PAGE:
But many of the issues that plagued StoneCo over the past couple of years are now fading in the rear-view mirror. StoneCo is now on pace to achieve its first full-year profit after two straight years of losses, helped by a sustained influx of hundreds of thousands of Brazilian micro, small, and medium-sized (MSMB) business clients seeking to leverage its leading payments solutions and omnichannel commerce platform.

    It also appears StoneCo is primed to accelerate its momentum. Two weeks ago I pointed out that StoneCo had just announced a new $467.5 million revolving credit facility with the U.S. government, the proceeds from which it will use to help MSMB clients scale through installment sales comprise around 80% of all e-commerce transactions in the country. If I’m right, there’s little reason its stock can’t extend recent its upswing for the foreseeable future.

  • Boston Omaha (NYSE: BOC): Boston Omaha’s presence on this list should be equally unsurprising; last week I mused that the financial holding company and so-called mini-Berkshire is flying under the radar as it continues to quietly build its empire. Its recent moves include a regional fiber network acquisition in November under its Boston Omaha Broadband (BOB) fiber internet segment, acquiring the remaining stake it didn’t already own in a small asset-management firm (24th Street Asset Management) last May, and an impending valuation bump for its 22.9% stake in former SPAC merger target Sky Harbour Group (SKYH) (shares of which have nearly tripled in price since the end of September).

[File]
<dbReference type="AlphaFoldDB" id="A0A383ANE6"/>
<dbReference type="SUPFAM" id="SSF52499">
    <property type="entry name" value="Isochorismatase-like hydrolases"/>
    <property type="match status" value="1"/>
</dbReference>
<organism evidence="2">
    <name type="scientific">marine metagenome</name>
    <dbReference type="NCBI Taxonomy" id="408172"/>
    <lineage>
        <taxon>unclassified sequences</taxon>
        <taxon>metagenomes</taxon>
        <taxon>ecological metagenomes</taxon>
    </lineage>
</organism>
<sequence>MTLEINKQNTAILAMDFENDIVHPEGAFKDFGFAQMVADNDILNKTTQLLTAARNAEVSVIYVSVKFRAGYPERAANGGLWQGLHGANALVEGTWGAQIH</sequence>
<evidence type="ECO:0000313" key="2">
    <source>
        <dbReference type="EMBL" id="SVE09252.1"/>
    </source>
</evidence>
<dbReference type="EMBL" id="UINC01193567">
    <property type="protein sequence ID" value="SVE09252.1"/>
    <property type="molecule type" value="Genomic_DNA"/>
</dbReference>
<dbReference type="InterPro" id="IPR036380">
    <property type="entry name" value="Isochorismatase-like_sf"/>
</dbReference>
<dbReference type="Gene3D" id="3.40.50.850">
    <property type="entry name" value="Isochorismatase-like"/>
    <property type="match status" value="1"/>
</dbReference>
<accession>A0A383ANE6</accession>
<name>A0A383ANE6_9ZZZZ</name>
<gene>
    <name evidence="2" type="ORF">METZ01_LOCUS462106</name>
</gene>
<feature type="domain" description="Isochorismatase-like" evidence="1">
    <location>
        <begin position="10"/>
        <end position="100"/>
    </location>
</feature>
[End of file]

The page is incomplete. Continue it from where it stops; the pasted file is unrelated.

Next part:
Boston Omaha remains a difficult stock to accurately value today; per-share book value is essentially useless given accounting quirks surrounding its various dealings and depreciation schedules for its hard assets like billboards.